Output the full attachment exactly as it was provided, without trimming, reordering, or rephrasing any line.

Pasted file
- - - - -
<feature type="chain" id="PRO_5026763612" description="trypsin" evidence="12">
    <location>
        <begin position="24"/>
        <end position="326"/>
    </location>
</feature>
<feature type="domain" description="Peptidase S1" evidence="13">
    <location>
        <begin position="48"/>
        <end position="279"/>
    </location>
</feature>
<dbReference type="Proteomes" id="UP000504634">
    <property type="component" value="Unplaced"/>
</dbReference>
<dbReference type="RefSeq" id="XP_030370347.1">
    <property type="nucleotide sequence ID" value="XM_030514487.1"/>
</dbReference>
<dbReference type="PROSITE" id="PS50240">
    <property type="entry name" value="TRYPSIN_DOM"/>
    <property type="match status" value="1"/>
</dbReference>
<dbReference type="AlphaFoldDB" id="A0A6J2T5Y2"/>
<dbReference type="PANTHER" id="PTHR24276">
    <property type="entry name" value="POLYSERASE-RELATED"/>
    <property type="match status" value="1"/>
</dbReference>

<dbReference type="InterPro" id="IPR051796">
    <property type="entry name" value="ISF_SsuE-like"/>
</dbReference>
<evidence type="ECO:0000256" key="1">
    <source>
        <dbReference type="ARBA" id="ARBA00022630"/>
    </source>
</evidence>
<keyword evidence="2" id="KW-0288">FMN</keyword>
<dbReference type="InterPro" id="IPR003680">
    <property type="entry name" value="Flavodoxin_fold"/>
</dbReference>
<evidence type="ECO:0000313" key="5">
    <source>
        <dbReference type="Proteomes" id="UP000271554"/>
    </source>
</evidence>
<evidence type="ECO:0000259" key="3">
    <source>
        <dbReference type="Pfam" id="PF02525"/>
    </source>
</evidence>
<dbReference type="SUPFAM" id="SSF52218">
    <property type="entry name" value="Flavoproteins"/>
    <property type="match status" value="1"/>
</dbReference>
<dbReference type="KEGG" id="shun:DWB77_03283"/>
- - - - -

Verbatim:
<feature type="chain" id="PRO_5026763612" description="trypsin" evidence="12">
    <location>
        <begin position="24"/>
        <end position="326"/>
    </location>
</feature>
<feature type="domain" description="Peptidase S1" evidence="13">
    <location>
        <begin position="48"/>
        <end position="279"/>
    </location>
</feature>
<dbReference type="Proteomes" id="UP000504634">
    <property type="component" value="Unplaced"/>
</dbReference>
<dbReference type="RefSeq" id="XP_030370347.1">
    <property type="nucleotide sequence ID" value="XM_030514487.1"/>
</dbReference>
<dbReference type="PROSITE" id="PS50240">
    <property type="entry name" value="TRYPSIN_DOM"/>
    <property type="match status" value="1"/>
</dbReference>
<dbReference type="AlphaFoldDB" id="A0A6J2T5Y2"/>
<dbReference type="PANTHER" id="PTHR24276">
    <property type="entry name" value="POLYSERASE-RELATED"/>
    <property type="match status" value="1"/>
</dbReference>

<dbReference type="InterPro" id="IPR051796">
    <property type="entry name" value="ISF_SsuE-like"/>
</dbReference>
<evidence type="ECO:0000256" key="1">
    <source>
        <dbReference type="ARBA" id="ARBA00022630"/>
    </source>
</evidence>
<keyword evidence="2" id="KW-0288">FMN</keyword>
<dbReference type="InterPro" id="IPR003680">
    <property type="entry name" value="Flavodoxin_fold"/>
</dbReference>
<evidence type="ECO:0000313" key="5">
    <source>
        <dbReference type="Proteomes" id="UP000271554"/>
    </source>
</evidence>
<evidence type="ECO:0000259" key="3">
    <source>
        <dbReference type="Pfam" id="PF02525"/>
    </source>
</evidence>
<dbReference type="SUPFAM" id="SSF52218">
    <property type="entry name" value="Flavoproteins"/>
    <property type="match status" value="1"/>
</dbReference>
<dbReference type="KEGG" id="shun:DWB77_03283"/>